Sunday 2 August 2009

Bobby Robson

I was saddened to hear about the death of Bobby Robson on Friday. There’s been some emotional and poignant tributes paid to him over the last few days which I certainly agree with. What I have found interesting though, is how people's perceptions and opinions of one person's career can change and evolve quite drastically over a period of time. This is something that I think is true of Robson's career.

The admiration and respect that the football world is currently showing for Bobby Robson has definitely taken some time to develop. It's as if his sheer longevity in the game eventually showed people his real talent as a football manager and his qualities as a person.

When I first got into football in the mid 1980s Bobby Robson was the manager of England. I can pin point the moment that football suddenly became important to me and that was the World Cup in Mexico 1986. That World Cup along with the following World Cup in 1990 represented the roller coaster ride of watching England under Robson.

In 86 England went out to Argentina in the quarter finals due the brilliance and cunning of Diego Maradona, but I remember watching the game and thought England acquitted themselves quite well in that game and the tournament overall. This was something of an achievement when you take into consideration the terrible start England made, losing to Portugal and drawing with Morocco in the opening two games.

The next tournament involving England was Euro 88 in the old West Germany. This was a total disaster for England, losing all 3 games in the group stage. England were a little unlucky to lose to the Irish, and played quite well against the Dutch in the second game.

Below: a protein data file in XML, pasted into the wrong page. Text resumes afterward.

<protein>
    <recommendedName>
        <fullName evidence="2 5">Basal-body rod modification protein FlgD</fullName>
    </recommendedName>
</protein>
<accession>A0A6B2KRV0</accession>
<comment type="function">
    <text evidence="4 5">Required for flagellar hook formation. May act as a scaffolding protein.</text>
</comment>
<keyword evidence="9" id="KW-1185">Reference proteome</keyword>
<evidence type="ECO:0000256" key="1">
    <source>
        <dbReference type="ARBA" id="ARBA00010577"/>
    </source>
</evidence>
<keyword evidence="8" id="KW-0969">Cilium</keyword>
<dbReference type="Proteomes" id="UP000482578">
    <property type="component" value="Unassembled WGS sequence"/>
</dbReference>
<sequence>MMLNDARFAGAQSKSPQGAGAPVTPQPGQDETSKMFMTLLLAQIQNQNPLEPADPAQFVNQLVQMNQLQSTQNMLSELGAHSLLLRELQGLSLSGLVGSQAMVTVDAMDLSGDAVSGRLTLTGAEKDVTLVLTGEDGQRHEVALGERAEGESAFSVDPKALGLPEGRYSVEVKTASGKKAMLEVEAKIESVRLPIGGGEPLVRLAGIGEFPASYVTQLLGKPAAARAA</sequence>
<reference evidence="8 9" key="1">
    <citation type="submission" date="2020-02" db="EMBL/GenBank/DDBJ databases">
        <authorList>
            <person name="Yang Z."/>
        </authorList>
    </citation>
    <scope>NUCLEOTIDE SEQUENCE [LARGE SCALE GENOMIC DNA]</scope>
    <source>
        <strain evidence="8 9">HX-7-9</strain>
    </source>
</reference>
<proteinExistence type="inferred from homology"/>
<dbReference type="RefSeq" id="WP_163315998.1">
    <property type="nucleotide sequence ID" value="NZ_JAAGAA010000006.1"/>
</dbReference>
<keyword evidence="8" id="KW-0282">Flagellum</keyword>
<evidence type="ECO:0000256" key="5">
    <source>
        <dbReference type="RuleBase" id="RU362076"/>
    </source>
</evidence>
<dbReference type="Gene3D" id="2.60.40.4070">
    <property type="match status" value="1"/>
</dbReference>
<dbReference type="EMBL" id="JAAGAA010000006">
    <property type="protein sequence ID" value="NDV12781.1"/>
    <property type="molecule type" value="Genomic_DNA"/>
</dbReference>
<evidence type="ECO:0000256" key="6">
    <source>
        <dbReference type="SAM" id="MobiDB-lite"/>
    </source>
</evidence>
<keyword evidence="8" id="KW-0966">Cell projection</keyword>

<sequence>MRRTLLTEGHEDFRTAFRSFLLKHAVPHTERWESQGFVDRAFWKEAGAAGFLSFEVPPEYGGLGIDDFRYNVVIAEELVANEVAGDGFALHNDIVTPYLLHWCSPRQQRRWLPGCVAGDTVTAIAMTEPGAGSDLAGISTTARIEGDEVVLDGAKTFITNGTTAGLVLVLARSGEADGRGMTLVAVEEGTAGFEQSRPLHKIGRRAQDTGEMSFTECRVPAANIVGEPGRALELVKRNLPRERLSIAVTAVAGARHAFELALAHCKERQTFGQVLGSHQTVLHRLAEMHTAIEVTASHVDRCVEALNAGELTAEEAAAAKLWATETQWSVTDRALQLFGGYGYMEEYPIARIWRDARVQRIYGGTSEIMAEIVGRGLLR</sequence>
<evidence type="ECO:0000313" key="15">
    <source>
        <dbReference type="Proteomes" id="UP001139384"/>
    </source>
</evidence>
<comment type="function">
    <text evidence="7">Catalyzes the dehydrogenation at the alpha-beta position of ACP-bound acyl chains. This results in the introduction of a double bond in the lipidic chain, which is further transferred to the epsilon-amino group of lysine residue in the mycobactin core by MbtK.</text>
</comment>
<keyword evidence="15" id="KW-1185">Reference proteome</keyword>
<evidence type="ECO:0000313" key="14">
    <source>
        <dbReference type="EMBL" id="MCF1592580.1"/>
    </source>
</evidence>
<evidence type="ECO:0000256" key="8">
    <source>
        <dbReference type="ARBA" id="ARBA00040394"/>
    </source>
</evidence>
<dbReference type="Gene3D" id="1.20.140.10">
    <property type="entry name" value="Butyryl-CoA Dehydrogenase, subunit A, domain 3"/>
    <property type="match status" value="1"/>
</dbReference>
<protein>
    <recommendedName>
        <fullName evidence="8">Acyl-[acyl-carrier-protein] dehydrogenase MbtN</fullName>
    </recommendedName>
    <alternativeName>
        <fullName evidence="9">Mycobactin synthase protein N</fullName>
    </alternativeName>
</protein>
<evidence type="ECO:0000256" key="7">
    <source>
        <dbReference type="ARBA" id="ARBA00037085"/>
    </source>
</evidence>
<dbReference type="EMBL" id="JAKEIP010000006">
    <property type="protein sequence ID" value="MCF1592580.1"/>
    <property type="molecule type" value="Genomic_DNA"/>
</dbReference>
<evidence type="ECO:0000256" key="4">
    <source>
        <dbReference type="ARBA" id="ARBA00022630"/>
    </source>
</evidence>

The real difference was that the Dutch had Marco Van Basten who scored a brilliant hatrick The final game against the USSR was terrible but we were already out at that stage.

The abuse that Robson received during that tournament was incredible, the pressure on the England manager position was just as great then as it is now. Robson did well to hang on to his job after those results and it was arguably the lowest moment of his England career. When I think back to that year it makes the tributes made over these last few days seem even more remarkable!

Robson survived to lead England to the World Cup in Italy in 1990, which turned out to be a watershed moment for English football in so many ways. I look back at that tournament as being almost like year zero for English football. For me the modern experience of football in this country begins with that tournament. I also think it was a watershed moment for Bobby Robson.

Italia 90 wasn’t a great tournament in terms of the football, England played a dreadful 0-0 draw with the Republic of Ireland in Sardinia in the first game, drew 0-0 with the Dutch in the second game, which wasn’t too bad and then beat Egypt to progress to the next round.

At the time people knew Robson was standing down after the tournament, but if people were being honest there was no great clamour for Robson to stay on. It was almost as if familiarity breeds contempt and people were happy for Robson to stand down.

In the second round, England beat Belgium with a last gasp extra time winner from David Platt before being totally outplayed in the last eight by surprise package Cameroon. England somehow managed to scrape through 3-2. This set up a Semi final against West Germany! I remember thinking we’re one game away from the World Cup final this is amazing!